One of the joys of living in Scotland is that there is a story to be found at every turn. As you travel the country the landscape and buildings make it hard to resist stopping to take in what they are trying to tell you. Sometimes it’s the sight of a magnificent building such as Dunottar Castle which practically shouts at you to come and bear witness to the history surrounding it. Other times it’s a gentle whisper from a plaque on the side of a nondescript city centre building. With such a wealth of antiquities it can be easy to take it all for granted yet some of the voices calling us from the distant past can still surprise us by appearing in the most unexpected places.
In the middle of a modern housing development in the ever expanding North East town of Inverurie lies an example of one of the most baffling messages left behind by our ancestors, the Brandsbutt Stone. It does seem a bit peculiar to find such a wonderful piece of Pictish art surrounded by 21st century dwellings but that’s what makes it so much more enjoyable. The stone itself is only about a meter tall, the material being the locally abundant whinstone. At some point it was broken up and used to repair a dyke at the edge of the now long gone Brandsbutt farm. Luckily it was rediscovered around 1900, pieced together again and erected near where it would have originally stood, possibly as part of an even older stone circle.
With so little evidence as to what these Pictish stones were for it is left to the visitor to gaze at the carvings and imagine for themselves just why so much care was taken to create them. This stone contains two of the most frequently recurring Pictish symbols, a crescent and V rod sits above a scaly serpent and Z rod. On the right hand side of the stone is an ogham inscription, an alphabet which originated in Ireland consisting of a series of lines. It has been deciphered as a reference to the name Eddarrnonn who may have been a local saint or a person of high rank. Possibly it’s a territorial marker, a declaration of status. It may simply be a memorial, the symbols depicting death and the entrance to the after world. The V rod and crescent could just as easily be a primitive sundial, marking the passing of the seasons. Trying to weigh up the various theories all adds to the fascination that an encounter with one of these ancient objects can generate.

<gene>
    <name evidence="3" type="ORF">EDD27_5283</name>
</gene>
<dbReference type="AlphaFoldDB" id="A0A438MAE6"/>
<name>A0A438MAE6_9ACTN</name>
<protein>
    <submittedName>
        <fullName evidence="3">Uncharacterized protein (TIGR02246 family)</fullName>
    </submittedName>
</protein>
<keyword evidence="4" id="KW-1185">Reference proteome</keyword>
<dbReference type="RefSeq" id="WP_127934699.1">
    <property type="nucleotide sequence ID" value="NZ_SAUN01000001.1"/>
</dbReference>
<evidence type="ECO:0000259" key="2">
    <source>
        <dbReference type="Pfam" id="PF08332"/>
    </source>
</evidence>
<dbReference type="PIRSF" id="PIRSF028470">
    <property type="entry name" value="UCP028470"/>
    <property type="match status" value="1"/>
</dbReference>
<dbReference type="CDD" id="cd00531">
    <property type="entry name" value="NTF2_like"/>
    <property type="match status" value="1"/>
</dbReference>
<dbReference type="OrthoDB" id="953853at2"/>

The symbols could even be references to the ancient Roman religion of Mithraism, also rather wonderfully known as the Mithral Mysteries. Brought to the Picts by Romans who remained behind after their armies withdrew there are claims that the rituals of modern day freemasonry have their origins in this ancient religion. Looking at the V rod and crescent depicted on the Brandsbutt stone the similarity to modern day masonic emblems is striking.
Sometimes you have to work a wee bit to conjure up a complete tale from the past. There may be no obvious ending to the story the Brandsbutt stone is trying to tell us but as opening lines to a mystery go it’s up there with the best.
The Brandsbutt Stone is located near the junction of Gordon Terrace and Brankie Road in Inverurie. Turn on to Gordon Road from Burghmuir Drive then take the second left on to Gordon Terrace.